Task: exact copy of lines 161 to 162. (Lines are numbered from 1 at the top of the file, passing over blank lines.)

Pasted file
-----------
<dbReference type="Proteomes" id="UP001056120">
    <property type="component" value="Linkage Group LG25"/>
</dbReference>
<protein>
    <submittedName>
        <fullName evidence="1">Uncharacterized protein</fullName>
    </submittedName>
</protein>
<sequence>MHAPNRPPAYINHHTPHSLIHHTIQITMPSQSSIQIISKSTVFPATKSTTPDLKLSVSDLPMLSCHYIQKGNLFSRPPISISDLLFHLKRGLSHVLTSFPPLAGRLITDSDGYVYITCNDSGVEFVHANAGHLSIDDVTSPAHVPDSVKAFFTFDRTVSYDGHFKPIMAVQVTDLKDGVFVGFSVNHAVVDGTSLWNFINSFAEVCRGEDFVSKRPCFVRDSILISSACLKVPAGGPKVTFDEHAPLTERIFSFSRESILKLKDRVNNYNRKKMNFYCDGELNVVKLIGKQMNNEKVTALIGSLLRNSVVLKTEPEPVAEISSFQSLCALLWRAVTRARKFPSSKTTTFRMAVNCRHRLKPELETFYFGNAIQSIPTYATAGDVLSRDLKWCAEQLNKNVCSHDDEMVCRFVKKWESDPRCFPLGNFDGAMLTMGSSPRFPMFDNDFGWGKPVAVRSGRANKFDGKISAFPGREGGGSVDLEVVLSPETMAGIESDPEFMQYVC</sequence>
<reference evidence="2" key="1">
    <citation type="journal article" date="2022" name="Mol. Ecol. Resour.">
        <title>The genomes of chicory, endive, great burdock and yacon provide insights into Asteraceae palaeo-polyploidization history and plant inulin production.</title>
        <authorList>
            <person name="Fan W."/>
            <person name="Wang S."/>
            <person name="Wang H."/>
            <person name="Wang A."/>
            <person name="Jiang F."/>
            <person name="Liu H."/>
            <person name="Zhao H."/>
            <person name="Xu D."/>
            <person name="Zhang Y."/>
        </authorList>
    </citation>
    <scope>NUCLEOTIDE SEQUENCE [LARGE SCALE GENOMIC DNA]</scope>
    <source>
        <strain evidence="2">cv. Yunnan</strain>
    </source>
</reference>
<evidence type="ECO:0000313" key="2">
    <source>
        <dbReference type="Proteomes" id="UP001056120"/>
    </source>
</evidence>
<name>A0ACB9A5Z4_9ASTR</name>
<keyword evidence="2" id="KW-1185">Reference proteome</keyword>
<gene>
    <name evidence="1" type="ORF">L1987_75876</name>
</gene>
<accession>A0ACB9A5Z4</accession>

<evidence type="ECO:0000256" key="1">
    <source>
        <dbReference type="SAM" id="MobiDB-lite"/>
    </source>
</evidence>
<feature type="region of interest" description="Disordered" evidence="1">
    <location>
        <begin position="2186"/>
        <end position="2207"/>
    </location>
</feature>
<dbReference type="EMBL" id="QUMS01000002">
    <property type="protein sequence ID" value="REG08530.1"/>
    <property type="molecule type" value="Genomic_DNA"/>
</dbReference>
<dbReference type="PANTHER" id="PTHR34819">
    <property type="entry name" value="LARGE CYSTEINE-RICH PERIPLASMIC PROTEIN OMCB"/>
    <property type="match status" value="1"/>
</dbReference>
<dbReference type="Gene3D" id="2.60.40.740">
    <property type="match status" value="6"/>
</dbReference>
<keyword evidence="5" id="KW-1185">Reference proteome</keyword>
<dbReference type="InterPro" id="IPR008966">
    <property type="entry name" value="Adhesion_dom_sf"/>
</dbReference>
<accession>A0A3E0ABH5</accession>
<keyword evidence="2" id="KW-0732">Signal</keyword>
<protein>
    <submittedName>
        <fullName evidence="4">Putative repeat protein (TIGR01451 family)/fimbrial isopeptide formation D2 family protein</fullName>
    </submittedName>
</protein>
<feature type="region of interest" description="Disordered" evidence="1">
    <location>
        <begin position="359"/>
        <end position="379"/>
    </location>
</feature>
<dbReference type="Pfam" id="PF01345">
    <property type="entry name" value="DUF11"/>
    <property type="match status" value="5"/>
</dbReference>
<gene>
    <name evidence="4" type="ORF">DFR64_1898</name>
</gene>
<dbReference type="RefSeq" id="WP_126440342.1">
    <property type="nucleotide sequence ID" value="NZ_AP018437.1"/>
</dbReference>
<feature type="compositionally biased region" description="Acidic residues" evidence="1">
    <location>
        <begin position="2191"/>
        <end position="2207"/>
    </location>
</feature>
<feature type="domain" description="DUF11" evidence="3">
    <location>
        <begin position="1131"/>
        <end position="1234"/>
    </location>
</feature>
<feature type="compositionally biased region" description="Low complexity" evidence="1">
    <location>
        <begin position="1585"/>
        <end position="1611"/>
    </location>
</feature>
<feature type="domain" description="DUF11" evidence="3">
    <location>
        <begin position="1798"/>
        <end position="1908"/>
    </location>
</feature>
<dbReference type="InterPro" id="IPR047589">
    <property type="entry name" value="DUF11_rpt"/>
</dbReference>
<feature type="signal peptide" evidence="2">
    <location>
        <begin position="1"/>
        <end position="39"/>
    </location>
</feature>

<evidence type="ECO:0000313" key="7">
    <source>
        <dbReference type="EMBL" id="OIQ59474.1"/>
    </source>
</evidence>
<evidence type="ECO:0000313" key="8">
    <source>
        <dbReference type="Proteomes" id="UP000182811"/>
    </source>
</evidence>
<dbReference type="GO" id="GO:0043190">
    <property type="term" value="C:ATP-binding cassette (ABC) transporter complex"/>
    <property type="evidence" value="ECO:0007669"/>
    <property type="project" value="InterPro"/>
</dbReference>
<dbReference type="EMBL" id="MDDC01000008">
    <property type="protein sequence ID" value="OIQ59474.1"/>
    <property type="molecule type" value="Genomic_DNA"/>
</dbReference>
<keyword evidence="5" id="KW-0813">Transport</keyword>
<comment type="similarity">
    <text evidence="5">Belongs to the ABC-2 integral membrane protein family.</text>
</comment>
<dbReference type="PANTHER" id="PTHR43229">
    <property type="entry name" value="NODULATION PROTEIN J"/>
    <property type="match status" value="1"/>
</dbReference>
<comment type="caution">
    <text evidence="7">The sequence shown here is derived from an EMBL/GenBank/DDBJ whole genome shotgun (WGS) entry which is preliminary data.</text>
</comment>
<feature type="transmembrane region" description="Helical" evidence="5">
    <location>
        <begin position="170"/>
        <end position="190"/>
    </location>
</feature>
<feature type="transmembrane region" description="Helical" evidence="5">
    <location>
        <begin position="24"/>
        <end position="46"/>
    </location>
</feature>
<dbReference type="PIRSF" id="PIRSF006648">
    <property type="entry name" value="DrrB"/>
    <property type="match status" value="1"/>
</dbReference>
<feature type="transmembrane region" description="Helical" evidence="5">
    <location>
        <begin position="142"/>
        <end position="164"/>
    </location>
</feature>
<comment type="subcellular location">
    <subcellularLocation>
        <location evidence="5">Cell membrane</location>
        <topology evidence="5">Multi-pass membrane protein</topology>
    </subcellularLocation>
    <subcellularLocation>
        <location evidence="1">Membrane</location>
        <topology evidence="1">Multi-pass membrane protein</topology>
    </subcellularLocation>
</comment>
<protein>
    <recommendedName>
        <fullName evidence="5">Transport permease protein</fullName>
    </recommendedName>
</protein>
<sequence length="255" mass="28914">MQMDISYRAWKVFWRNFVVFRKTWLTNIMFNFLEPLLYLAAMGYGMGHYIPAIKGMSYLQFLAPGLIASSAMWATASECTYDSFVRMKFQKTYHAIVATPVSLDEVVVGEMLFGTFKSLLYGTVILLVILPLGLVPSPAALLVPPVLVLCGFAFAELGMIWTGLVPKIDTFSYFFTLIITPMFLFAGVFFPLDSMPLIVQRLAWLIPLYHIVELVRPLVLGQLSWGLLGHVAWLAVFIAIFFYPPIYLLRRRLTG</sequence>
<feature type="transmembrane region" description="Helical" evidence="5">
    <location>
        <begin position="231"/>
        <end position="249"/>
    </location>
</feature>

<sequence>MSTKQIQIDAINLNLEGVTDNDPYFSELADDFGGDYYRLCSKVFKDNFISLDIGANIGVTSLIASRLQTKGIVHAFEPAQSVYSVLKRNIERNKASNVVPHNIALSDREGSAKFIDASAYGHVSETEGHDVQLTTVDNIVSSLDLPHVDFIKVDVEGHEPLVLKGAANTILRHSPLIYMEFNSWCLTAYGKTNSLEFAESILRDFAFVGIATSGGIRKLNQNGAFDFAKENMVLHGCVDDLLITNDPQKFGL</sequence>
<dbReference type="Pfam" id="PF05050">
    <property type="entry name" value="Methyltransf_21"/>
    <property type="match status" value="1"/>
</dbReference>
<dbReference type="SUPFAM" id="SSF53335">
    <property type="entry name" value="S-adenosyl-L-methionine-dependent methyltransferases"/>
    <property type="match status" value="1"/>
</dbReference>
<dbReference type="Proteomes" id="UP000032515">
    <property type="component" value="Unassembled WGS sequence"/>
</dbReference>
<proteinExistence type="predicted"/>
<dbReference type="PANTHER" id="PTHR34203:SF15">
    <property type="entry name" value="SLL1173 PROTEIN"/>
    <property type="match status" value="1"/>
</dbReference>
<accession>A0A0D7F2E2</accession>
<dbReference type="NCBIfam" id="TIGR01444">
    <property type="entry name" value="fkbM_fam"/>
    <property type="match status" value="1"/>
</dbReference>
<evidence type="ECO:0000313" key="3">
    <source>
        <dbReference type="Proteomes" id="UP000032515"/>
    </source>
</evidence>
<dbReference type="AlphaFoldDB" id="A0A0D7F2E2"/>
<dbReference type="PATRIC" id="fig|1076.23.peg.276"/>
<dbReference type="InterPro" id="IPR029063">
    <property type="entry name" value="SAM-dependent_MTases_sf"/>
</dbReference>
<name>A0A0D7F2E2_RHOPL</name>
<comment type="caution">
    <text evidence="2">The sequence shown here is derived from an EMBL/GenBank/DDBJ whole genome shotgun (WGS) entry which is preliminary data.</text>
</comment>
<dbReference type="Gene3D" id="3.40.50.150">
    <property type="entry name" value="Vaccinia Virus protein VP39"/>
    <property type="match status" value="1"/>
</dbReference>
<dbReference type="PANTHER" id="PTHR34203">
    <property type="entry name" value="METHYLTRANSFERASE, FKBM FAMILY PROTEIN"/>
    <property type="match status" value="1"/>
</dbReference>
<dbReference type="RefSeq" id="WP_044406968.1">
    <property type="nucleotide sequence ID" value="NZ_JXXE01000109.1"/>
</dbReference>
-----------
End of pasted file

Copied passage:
        <begin position="24"/>
        <end position="46"/>